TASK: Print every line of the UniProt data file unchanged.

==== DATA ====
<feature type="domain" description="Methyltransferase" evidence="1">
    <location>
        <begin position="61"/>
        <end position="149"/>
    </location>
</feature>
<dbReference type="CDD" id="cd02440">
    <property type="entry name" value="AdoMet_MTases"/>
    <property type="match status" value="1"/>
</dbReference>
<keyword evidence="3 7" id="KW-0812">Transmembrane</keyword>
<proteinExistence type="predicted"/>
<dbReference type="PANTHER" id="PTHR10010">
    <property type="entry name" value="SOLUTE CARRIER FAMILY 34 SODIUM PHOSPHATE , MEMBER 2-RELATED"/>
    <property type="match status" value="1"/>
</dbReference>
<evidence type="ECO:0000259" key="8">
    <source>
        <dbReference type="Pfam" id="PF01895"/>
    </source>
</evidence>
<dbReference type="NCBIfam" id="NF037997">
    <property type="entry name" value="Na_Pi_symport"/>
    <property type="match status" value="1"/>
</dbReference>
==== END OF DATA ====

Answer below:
<feature type="domain" description="Methyltransferase" evidence="1">
    <location>
        <begin position="61"/>
        <end position="149"/>
    </location>
</feature>
<dbReference type="CDD" id="cd02440">
    <property type="entry name" value="AdoMet_MTases"/>
    <property type="match status" value="1"/>
</dbReference>
<keyword evidence="3 7" id="KW-0812">Transmembrane</keyword>
<proteinExistence type="predicted"/>
<dbReference type="PANTHER" id="PTHR10010">
    <property type="entry name" value="SOLUTE CARRIER FAMILY 34 SODIUM PHOSPHATE , MEMBER 2-RELATED"/>
    <property type="match status" value="1"/>
</dbReference>
<evidence type="ECO:0000259" key="8">
    <source>
        <dbReference type="Pfam" id="PF01895"/>
    </source>
</evidence>
<dbReference type="NCBIfam" id="NF037997">
    <property type="entry name" value="Na_Pi_symport"/>
    <property type="match status" value="1"/>
</dbReference>